Dr. Lorna Wanosts’a7 Williams

Education (2018)

Lil’wat Nation, British Columbia 

“We know the power of education, its power to destroy and its power to heal and thrive. We are still here because we continue to practice our powerful traditional forms of learning and teaching to be a good contributing member of community.”

Dr. Lorna Wanosts’a7 Williams is Professor Emerita of Indigenous Education, Curriculum and Instruction at the University of Victoria and Canada Research Chair in Education and Linguistics. She has been living and breathing the Calls to Action on education and language since before the Truth and Reconciliation Commission was ever imagined. She built her career on the principle that quality education for Indigenous children must be characterized by strong cultural teachings alongside a Euro-Western education.

As a child, Wanosts’a7 was sent to Indian Day School and then to residential school at St. Joseph’s Mission, where her Lil’wat language was lost. Shortly after returning home from residential school, she was hospitalized for hepatitis and community elders assisted her recovery and relearning of her language. In turn, she became an English interpreter for the elders in her community. Lorna helped to develop the writing system for Lil’wat and co-authored the first curriculum and learning resources for teachers to teach the language in school. These materials continue to be used to teach today.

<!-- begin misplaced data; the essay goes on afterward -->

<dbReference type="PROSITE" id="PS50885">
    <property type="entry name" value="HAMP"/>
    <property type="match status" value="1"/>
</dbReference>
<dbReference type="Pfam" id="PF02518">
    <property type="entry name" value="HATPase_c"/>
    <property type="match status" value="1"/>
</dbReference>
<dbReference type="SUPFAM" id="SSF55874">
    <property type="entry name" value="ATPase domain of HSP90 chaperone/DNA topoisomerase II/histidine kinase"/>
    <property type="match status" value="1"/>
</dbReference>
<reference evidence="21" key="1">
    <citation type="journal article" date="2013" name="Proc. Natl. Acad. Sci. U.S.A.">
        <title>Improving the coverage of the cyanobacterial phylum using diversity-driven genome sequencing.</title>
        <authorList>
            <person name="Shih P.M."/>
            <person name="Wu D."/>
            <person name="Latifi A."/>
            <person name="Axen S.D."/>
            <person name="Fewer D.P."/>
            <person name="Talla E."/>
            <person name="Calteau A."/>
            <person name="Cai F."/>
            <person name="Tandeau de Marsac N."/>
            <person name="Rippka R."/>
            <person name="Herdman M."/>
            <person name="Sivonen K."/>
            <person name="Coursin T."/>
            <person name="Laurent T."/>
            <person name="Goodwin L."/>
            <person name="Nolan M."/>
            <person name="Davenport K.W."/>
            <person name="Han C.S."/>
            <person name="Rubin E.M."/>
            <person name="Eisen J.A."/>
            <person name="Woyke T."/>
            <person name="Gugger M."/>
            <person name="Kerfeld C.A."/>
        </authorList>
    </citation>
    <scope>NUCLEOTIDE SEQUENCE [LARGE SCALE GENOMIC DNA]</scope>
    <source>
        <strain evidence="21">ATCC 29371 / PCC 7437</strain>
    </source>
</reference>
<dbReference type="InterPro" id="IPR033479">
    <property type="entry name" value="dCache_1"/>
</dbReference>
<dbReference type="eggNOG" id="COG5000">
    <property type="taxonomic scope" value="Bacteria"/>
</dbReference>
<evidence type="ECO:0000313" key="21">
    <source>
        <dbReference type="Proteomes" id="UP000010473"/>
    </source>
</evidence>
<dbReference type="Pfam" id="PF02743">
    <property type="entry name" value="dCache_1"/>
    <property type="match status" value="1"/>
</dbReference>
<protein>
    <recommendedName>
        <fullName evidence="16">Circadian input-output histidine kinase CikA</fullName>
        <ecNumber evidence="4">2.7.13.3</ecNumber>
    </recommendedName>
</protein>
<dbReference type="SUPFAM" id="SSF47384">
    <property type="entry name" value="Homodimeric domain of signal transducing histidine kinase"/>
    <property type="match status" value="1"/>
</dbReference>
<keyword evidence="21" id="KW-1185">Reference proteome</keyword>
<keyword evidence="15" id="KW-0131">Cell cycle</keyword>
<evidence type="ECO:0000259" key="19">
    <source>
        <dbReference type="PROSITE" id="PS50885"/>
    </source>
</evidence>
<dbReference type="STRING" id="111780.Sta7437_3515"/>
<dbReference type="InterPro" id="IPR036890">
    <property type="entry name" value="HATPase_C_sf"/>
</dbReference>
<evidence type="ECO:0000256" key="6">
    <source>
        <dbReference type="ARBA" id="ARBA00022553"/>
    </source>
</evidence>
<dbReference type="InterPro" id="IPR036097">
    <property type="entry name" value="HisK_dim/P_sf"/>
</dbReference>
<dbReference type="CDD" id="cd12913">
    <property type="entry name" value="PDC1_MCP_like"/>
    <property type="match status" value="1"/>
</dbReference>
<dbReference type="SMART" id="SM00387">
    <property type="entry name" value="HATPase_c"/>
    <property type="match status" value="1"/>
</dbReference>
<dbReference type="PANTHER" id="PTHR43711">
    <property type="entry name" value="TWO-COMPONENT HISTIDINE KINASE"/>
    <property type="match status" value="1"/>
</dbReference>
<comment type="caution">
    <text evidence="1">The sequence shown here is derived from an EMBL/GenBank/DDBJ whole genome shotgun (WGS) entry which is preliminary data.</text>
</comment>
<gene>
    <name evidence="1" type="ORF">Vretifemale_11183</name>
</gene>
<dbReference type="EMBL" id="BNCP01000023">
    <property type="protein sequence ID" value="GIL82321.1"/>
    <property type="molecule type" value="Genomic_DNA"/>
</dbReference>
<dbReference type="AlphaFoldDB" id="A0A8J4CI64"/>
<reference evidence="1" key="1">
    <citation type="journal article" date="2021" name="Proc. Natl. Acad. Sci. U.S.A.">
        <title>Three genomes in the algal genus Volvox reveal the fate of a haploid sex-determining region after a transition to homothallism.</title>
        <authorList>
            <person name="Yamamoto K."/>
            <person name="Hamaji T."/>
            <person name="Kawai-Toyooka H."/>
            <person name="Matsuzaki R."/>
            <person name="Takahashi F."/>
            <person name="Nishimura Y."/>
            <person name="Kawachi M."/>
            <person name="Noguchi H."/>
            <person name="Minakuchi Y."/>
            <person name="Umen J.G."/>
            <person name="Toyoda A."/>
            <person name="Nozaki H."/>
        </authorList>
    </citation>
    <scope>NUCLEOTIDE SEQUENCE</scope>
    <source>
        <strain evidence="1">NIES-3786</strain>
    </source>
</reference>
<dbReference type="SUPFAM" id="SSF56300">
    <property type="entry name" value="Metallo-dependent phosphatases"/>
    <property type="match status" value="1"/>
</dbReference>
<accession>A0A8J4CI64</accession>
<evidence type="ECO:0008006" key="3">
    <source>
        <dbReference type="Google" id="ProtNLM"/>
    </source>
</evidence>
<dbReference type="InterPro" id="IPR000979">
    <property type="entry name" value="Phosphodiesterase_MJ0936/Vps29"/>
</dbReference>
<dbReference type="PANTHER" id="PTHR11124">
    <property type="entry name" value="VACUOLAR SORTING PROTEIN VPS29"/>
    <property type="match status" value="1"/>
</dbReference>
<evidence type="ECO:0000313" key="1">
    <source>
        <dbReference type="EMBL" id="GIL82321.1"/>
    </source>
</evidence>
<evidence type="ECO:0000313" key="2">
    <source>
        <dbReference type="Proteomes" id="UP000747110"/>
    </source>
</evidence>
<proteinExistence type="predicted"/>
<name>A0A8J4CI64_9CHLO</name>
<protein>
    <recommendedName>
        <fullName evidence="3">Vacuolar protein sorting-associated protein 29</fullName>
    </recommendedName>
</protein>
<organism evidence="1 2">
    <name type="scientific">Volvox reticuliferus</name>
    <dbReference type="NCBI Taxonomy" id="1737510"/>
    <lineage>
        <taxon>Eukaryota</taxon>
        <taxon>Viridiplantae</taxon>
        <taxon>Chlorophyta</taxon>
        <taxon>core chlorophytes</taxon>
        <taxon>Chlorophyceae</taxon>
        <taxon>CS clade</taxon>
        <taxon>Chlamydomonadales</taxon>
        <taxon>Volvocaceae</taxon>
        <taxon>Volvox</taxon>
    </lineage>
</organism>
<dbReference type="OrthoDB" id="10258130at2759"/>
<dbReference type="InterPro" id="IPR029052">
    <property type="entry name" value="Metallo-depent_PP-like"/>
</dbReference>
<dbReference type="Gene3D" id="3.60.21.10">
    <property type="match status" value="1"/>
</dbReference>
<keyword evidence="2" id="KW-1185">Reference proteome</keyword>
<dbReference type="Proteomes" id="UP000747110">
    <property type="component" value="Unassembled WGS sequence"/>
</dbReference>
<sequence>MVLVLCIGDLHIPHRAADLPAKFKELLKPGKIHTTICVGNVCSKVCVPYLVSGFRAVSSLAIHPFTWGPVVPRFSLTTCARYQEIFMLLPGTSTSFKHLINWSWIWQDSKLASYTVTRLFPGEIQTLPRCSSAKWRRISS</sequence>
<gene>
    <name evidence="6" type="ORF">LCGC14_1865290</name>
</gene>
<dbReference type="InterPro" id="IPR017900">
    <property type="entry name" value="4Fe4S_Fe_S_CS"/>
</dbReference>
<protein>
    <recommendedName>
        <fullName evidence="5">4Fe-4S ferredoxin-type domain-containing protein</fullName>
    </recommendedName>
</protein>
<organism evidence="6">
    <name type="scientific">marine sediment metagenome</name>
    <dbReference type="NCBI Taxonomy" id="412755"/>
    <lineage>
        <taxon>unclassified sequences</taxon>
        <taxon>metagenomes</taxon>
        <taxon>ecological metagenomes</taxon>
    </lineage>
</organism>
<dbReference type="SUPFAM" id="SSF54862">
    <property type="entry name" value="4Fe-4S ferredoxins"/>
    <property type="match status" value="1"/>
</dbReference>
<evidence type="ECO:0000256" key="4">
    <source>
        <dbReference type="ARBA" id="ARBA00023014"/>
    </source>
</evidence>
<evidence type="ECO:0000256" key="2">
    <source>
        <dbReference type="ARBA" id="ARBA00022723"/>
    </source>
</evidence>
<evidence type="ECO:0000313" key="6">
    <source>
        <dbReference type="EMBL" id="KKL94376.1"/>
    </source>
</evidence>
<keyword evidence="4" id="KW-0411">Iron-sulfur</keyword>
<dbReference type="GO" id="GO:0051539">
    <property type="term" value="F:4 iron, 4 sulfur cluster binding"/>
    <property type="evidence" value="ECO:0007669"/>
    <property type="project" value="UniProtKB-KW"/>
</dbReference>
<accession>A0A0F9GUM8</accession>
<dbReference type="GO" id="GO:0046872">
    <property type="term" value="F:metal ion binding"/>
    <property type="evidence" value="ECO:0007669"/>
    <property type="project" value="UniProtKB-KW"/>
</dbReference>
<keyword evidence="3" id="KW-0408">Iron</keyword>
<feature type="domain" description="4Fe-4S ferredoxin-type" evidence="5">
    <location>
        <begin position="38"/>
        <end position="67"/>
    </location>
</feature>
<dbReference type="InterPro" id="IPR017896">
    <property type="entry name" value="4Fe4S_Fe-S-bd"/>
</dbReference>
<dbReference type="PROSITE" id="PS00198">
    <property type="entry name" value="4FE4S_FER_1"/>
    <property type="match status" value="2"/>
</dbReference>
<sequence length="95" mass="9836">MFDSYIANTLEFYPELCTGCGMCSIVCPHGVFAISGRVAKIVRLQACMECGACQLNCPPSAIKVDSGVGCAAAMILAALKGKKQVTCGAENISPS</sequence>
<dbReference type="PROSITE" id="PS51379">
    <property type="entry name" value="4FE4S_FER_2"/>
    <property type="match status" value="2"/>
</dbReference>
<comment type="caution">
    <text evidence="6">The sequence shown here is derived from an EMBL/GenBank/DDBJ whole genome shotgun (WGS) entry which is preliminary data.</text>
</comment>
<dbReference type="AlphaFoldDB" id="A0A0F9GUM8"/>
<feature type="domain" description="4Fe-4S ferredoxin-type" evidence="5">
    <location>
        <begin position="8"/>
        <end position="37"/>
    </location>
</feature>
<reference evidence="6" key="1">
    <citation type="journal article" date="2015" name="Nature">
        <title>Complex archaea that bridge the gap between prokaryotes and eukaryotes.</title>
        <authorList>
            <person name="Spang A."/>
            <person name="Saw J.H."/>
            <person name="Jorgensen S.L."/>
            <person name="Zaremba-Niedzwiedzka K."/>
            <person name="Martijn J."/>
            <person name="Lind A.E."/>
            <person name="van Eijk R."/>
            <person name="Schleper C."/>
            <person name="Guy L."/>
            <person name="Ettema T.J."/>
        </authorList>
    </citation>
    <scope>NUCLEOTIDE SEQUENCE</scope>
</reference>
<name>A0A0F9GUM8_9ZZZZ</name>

In 1973, Wanosts’a7 was instrumental in opening Mount Currie’s band-controlled school, only the second First Nations community in Canada to do so. The school delivered an innovative curriculum including Lil’wat and Euro-Canadian knowledge, history, and values, with instruction given in both Lil’wat and English. Each course was carefully negotiated to ensure that they did not colonize Lil’wat children.

At the University of Victoria, Dr. Williams initiated and led the development of Bachelor’s and Master’s degrees in Indigenous Language Revitalization, and a Master’s in Counseling in Indigenous Communities. She also initiated, designed, and implemented a mandatory course in Indigenous Education for all teacher education students, leading to the requirement that all teacher education programs in British Columbia include an Indigenous Education course.